George A. Romero’s unfinished The Living Dead novel will be completed by The Shape of Water’s Daniel Kraus

George A. Romero may be gone … but you didn’t think that was going to last, did you?

The late director of Night of the Living Dead has one final story of the undead to share, and novelist Daniel Kraus has signed on to finish the incomplete novel that the zombie master was working on before his passing.

The Living Dead is the title of the book, and it will be released by Tor in Fall 2019, EW can reveal exclusively.

Kraus is the writer of The Death and Life of Zebulon Finch series as well as the grave-robbing tale Rotters, and he’s co-author of the novel version of The Shape of Water with Guillermo Del Toro, his collaborator on Trollhunters.

He says Romero, who died from lung cancer last July at age 77, was one of the first people who activated his own storytelling instincts.

“I could talk all day about George. He’s the reason I’m a writer. He might be the reason I’m interested in art, period,” Kraus tells EW. “When I think back on all the artists who might have inspired me, I feel so lucky and so thankful that it was George — for his sense of humanity, his unacceptance of social injustice, his adamant refusal to let the human race off the hook.”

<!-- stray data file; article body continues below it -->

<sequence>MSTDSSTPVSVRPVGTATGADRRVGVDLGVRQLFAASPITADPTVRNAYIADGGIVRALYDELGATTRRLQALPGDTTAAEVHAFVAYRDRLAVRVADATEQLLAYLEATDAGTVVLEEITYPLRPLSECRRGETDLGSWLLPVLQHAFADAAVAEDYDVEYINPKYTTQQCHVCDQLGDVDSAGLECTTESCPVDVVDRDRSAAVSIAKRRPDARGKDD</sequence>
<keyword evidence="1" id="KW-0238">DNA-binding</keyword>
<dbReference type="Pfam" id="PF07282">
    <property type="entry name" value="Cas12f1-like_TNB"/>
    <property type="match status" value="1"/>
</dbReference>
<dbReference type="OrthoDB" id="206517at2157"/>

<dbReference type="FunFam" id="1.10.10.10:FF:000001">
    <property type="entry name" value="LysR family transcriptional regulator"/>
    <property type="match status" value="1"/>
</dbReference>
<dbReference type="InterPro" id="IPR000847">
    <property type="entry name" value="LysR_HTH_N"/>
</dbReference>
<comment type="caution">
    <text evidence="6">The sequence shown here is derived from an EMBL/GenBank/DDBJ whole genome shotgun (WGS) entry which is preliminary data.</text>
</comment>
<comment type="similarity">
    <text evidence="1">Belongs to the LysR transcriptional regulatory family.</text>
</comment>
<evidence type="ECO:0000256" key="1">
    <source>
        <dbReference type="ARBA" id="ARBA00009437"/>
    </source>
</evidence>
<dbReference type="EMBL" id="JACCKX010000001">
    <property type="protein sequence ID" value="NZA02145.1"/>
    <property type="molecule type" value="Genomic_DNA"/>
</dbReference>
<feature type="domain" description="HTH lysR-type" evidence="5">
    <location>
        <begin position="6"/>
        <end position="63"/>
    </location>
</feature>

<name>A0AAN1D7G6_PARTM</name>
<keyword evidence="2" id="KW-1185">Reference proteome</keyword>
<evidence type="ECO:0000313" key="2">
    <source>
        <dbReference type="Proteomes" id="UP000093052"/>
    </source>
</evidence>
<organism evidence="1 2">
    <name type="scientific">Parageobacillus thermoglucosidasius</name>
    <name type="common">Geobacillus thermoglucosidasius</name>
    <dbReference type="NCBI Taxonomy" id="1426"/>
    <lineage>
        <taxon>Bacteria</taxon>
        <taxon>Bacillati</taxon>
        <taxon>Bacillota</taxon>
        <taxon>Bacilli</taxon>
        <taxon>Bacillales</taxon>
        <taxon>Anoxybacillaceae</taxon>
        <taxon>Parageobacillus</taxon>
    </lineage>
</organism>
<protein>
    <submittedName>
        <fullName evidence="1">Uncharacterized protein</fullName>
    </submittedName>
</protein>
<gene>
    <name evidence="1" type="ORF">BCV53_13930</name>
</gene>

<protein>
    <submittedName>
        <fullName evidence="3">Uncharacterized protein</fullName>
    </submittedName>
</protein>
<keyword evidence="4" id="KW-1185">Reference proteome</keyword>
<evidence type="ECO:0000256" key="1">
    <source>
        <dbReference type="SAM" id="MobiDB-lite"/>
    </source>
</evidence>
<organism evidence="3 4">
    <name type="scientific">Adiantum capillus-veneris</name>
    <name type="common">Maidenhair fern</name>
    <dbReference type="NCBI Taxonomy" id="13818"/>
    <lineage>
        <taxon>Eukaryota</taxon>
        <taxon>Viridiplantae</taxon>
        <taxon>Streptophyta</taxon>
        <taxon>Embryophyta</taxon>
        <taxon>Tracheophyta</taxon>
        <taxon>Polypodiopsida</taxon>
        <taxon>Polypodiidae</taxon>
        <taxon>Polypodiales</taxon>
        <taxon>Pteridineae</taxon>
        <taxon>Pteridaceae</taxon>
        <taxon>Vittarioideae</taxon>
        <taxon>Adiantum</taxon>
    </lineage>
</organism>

The original Night of the Living Dead became an instant masterpiece of modern horror when it debuted in 1968, burying social commentary on the political upheaval of the era within a tale of things that wouldn’t stay buried.

Romero went on to collaborate with Stephen King on Creepshow and the author’s killer-pseudonym story The Dark Half (among other projects), but he kept returning to zombies throughout his career. By the end, he was experimenting with new ways to tell the stories.

“Beginning with Diary of the Dead, George had moved into a new phase of thinking about zombies, with an intent to cycle them through genres,” Kraus says. “Diary was found-footage; Survival was a western. His next one was supposed to be a film noir, complete with black-and-white photography and a 1.33:1 aspect ratio.”

Kraus said Romero knew he’d never have big budgets for these stories, but “could work small and not be under the hand of a studio system.”

“What’s exciting about the novel, though, is how it goes the opposite direction,” Kraus adds. “It’s huge. It’s a massively scaled story, a real epic, the kind no one ever …read more

Source:: Entertainment Weekly

      

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